Computing Community Consortium Blog

The goal of the Computing Community Consortium (CCC) is to catalyze the computing research community to debate longer range, more audacious research challenges; to build consensus around research visions; to evolve the most promising visions toward clearly defined initiatives; and to work with the funding organizations to move challenges and visions toward funding initiatives. The purpose of this blog is to provide a more immediate, online mechanism for dissemination of visioning concepts and community discussion/debate about them.

Secure and Trustworthy Cyberspace Meeting

January 4th, 2013 / in Uncategorized / by Shar Steed

On November 27-29, 2012, the National Science Foundation (NSF) Secure and Trustworthy Cyberspace (SaTC) Principal Investigator Meeting was held. The SaTC program is NSF’s flagship for cybersecurity research. NSF program officers for SaTC, wrote an blog post on the event found here.

The purpose of the NSF SaTC meeting was to build the community of PIs, encouraging them to interact and find new areas for research and collaboration, as well as to identify new areas for future NSF investment. It was not intended for PIs to give technical talks, but there were several events designed to encourage multidisciplinary collaboration and exploration of new research areas. Attendees also received copies of Control Alt Hack, a new game designed to teach cybersecurity concepts.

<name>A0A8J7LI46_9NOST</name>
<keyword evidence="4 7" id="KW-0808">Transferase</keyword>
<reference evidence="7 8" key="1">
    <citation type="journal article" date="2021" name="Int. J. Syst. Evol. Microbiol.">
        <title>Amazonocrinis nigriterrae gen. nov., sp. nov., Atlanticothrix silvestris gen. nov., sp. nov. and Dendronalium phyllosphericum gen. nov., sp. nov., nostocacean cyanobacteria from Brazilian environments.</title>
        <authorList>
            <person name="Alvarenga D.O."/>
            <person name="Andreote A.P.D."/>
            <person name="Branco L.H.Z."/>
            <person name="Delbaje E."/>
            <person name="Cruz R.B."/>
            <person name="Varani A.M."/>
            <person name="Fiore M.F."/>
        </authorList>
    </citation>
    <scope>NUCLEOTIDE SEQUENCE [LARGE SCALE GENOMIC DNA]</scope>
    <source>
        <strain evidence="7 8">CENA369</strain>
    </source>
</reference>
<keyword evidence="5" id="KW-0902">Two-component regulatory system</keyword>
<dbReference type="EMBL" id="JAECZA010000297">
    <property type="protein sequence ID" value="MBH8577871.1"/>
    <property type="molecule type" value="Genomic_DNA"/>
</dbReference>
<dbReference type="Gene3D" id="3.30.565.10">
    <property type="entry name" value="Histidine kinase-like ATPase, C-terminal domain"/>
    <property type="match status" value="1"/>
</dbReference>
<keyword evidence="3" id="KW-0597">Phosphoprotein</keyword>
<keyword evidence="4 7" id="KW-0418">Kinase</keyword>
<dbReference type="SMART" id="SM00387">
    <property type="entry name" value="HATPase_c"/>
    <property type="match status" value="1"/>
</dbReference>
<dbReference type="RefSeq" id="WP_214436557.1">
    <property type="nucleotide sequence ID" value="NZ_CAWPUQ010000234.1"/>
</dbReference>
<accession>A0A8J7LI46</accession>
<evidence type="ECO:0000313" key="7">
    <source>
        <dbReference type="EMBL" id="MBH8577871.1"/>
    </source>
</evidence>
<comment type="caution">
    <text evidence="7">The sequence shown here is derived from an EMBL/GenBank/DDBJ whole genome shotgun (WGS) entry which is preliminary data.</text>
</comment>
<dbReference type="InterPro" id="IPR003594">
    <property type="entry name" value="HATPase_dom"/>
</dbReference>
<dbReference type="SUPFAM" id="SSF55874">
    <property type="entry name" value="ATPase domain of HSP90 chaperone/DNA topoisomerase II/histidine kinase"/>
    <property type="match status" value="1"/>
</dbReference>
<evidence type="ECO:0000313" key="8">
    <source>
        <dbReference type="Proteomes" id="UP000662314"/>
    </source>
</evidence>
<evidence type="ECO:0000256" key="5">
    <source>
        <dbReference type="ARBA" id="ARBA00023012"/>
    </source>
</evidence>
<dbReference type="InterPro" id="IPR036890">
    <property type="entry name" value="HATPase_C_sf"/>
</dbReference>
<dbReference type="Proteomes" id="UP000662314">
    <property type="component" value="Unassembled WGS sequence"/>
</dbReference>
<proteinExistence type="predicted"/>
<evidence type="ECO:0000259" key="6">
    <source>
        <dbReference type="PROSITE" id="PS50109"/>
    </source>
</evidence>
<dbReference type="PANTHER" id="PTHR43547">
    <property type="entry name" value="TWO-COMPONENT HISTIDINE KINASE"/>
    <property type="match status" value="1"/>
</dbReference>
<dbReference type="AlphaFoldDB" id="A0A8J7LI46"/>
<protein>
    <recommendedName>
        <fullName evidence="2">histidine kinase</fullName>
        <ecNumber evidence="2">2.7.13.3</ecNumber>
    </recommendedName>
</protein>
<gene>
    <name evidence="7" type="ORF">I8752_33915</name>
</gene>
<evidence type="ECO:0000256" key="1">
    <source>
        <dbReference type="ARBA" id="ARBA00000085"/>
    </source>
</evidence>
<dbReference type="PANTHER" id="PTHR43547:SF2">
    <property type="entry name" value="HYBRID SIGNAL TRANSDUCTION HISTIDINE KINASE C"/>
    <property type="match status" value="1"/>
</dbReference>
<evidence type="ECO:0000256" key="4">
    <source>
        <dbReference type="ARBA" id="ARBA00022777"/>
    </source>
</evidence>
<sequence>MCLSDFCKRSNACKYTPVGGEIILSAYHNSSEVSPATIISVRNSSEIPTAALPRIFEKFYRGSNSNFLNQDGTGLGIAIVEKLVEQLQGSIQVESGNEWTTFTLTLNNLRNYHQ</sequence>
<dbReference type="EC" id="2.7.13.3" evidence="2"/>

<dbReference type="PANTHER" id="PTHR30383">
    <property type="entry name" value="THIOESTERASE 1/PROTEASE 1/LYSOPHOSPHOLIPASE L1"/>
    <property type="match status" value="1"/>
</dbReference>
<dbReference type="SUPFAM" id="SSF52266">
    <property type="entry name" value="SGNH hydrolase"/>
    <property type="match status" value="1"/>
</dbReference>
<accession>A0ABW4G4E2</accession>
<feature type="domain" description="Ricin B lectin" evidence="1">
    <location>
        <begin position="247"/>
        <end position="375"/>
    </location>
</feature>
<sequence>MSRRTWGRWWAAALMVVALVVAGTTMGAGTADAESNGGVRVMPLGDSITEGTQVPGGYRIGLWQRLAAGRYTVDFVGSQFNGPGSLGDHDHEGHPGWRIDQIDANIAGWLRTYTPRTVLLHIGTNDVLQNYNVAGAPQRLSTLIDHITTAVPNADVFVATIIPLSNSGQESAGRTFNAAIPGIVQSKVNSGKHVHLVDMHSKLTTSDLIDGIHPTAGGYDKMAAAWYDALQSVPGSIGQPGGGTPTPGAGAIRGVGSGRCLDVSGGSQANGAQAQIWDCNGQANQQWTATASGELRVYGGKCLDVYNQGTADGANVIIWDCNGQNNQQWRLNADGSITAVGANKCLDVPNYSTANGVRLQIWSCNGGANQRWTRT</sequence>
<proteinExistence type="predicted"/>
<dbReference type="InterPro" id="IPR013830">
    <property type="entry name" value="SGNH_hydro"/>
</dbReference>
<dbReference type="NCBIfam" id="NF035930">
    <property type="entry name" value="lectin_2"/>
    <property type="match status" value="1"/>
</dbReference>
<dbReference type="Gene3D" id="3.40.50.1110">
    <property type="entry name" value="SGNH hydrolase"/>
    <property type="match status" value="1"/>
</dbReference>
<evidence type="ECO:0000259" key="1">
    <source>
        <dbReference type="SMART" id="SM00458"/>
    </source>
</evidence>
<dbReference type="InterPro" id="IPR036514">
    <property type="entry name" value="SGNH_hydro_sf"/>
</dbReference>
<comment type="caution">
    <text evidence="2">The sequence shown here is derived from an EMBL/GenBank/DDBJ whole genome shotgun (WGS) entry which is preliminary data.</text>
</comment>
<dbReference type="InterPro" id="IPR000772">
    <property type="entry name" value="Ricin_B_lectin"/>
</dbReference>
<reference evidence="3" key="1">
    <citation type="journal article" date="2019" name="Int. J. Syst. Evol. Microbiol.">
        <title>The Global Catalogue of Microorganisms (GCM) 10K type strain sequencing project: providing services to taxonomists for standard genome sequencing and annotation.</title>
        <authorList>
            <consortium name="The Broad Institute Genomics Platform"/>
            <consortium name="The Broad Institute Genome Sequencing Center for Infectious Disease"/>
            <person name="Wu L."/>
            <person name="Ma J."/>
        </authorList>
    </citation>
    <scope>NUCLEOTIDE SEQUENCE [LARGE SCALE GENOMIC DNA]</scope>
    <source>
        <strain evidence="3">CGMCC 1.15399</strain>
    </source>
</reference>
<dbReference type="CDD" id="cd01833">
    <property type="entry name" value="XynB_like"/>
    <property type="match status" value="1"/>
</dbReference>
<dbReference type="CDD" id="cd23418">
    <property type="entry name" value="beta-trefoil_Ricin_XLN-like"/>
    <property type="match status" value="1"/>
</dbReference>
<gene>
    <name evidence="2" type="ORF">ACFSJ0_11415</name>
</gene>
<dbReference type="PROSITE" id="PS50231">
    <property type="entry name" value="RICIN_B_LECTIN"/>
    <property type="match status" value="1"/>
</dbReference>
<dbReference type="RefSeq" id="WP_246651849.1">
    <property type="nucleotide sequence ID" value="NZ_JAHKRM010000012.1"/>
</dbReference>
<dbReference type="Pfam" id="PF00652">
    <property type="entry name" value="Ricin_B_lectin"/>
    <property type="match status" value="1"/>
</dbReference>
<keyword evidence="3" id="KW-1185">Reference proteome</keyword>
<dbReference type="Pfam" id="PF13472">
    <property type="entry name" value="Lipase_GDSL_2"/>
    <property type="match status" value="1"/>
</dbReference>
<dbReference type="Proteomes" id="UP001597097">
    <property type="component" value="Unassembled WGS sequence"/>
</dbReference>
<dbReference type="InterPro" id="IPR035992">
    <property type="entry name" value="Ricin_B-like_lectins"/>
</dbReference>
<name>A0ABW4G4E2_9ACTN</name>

“The event opened with welcoming remarks from Dr. Subra Suresh (director of NSF) and Dr. Farnam Jahanian (assistant director of NSF for Computer and Information Science and Engineering), who spoke about the NSF mission and the importance of SaTC.


Dr. Eric Grosse (VP of security engineering at Google) spoke about what keeps him up at night, and where he would like to see more research.  He noted that Google’s goal is to get security for home users to the same (imperfect) level as corporate users.  He also sees protecting individuals from government snooping as a key requirement.  His key worries are malware (mostly on client machines), authentication (users lose their credentials and use common passwords), network security (including certificate authority issues), product vulnerabilities (which are getting better but still have a long way to go), and economic crimes.  He noted hardware and software supply chain risks and issues with systems being constantly updated, noting that fuzz testing is (unfortunately) still a very effective way to find problems.  [NSF funds research in all of these areas, and is co-sponsoring an upcoming workshop on hardware supply chain issues.] Five years ago, XSS was the most common vulnerability, and today it still is.  A browser rollback feature – i.e., after you visit a bad site and realize it, you can click a button to undo the damage – is still a wish.  (Of course, undo isn’t possible if information is stolen, since it can’t be “un-stolen.”)  In response to a question, he said that collaboration with Google is possible on smaller products, but not likely with Chrome or Gmail, at least to start.”

Click here to view the agenda and slides for the NSF event:


Secure and Trustworthy Cyberspace Meeting